Kenton Mid Century Modern Landscape Design
My client Wendy, in the Kenton neighborhood of North Portland, wanted a landscape designer to help her realize a mid century modern landscape design style vision. Her mid century modern was built in 1957. She had a lot of ideas of her own and wanted a collaboration.
She wanted to use her existing porch (which she had built herself) and her 3 Arizona Blue Cypress which were already planted.
Dramatic colorful foliage plants (she loved yucca plants and succulents)
Low water to drought tolerant plantings that would thrive in hot baking afternoon sun
The plants to create a sense of privacy from the street without losing an inviting presence.
She planned to DIY the entire landscape
Collaborative landscape design process
On our Landscape Design in a Day appointment, we walked around the property and talked, and I sat down to draw. I created 2 different conceptual drawings that fit Wendy’s specifications. About halfway through our day I presented the drawings, she looked them over and selected my first offering. We worked together on the details and I designed planting plan with my client.
We reworked some basic details for the existing front porch. I had her paint the downspout the body color of the house. Such a simple but very effective thing. She also replaced a white wood post with a period metal filigree post. It looks really smart now!
Good bye Lawn – Hello Plants
The new planting beds are shaped so we have an open view of the porch from the street, from the driveway side and directly in front. The west side view is screened by a curved bed that showcases the 3 cypress.
Three years later her Arizona cypress has grown and nearly tripled in size. This summer photo shows the blue foliaged Cypress with flowering soft yellow helianthemum ‘Wisely Primrose’, a rock rose. Burgundy foliaged hens and chicks, euphorbia and heathers complete this bed.
Euphorbia – perfect hot sun plant
The front border in summer is a billow of euphorbia flowers and tall sedum, a variety called ‘Xenox’. Euphorbia is perfect for a hot sun situation and fits with all the low water needs plants. This photo shows the flowering euphorbia in mid June at the perfect time for pruning it. I mention this because this plant is only low maintenance if it does not seed and only looks good in winter if it is pruned in early to mid June. If this is not done, people will wonder why their designer suggested it as it will seed about and look very very ugly in the winter instead of delightful.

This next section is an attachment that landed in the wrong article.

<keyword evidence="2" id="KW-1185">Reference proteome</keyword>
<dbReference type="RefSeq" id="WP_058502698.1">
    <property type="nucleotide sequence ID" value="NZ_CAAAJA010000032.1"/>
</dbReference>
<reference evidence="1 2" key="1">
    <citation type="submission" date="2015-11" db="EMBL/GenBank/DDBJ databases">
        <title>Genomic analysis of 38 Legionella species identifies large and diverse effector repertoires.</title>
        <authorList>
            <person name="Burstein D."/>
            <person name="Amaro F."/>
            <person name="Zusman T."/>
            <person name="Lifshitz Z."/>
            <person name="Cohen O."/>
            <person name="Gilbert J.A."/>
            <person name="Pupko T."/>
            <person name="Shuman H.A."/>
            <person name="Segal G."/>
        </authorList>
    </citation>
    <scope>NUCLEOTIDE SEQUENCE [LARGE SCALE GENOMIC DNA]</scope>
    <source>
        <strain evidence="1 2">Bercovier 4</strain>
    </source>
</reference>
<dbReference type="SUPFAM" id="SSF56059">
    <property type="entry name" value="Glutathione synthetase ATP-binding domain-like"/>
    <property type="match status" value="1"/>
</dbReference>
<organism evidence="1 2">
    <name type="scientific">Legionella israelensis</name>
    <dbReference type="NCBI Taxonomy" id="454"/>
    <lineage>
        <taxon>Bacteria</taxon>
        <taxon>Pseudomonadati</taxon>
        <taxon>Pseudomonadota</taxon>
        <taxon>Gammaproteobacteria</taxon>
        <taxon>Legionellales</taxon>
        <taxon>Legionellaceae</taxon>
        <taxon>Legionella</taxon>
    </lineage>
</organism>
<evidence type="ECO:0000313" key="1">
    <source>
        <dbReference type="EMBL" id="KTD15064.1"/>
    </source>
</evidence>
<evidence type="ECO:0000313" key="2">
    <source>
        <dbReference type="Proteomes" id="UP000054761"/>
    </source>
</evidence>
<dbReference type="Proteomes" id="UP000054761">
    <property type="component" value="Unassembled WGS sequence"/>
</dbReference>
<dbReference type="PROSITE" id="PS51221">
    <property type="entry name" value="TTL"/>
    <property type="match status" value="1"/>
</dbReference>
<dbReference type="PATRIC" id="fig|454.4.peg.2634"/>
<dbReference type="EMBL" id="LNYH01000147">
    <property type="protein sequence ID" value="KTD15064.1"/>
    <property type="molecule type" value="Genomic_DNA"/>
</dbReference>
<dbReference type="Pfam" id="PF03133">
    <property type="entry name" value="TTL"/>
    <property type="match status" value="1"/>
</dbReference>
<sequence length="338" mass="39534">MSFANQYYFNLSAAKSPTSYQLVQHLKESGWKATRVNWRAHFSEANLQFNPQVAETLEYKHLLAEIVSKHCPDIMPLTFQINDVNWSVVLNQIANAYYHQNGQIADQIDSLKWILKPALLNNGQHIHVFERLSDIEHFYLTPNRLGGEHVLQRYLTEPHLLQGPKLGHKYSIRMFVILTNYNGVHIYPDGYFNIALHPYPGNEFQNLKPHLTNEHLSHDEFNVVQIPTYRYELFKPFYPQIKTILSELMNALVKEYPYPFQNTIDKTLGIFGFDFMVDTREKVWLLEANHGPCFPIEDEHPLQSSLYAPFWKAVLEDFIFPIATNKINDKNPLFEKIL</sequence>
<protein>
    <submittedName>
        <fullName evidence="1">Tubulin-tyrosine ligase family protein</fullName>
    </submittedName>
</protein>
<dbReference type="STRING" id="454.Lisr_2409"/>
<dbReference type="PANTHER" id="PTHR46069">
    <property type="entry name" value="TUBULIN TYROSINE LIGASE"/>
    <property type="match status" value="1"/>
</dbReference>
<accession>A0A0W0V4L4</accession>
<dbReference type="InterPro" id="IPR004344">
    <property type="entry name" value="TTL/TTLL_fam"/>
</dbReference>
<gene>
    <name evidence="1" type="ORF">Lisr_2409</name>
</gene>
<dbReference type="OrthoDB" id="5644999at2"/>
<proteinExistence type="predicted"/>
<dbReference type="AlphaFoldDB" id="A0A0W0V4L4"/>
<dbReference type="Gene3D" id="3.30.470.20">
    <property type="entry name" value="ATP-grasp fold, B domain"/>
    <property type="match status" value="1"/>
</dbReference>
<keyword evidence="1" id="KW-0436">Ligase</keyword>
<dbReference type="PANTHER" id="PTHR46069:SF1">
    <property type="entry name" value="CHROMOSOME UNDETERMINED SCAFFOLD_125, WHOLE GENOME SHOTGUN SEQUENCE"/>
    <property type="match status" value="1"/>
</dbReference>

When we prune the euphorbia flowers stems all the way at the base, the remaining young foliage gets sun (because the billow of flowers and flowering shoots are gone) and will grow thick evergreen shoots and leaves. It will become very attractive again in just a few weeks. These leaves will carry all the way through the rest of summer, into winter until the next early summer flowering. Next early summer (early to mid June) the flowering shoots will be cut all the way to the ground again. If you don’t want to prune them correctly, don’t plant them.
Wendy’s installation phase
Wendy is what I call a “No Fear DIY er” after all she built her own porch. She also installed the landscape design. This included grading, extensive soil preparation and path building. She purchased her plants through my plant broker and planted everything as well. I’m always delighted when people use my broker because this means when I drive by someday, I will see the design we created. Going to the nursery, which is wonderful fun, can also be the downfall of many a design. Too much plant substitution happens and the substituted plants (not the ones I picked) get too big, spread aggressively, or are not in the right place so fail from too much or not enough sun.
It was lovely to drive by and take these photos on a drop by, (I was not able to get a hold of her prior………..hence the hose is still out.) The landscape (front garden really) looks great and is holding up well. I had worried about this hot sun garden last summer, 2018 was such a scorcher. Her blue cypress will rapidly grow too big but they will be wonderful for another 3 to 5 years……. which she felt was worth it. Aren’t they beautiful?
Drought tolerant plant list
Yucca ‘Color Guard’
Euphorbia Char ‘Humpty Dumpty’
Hens & Chicks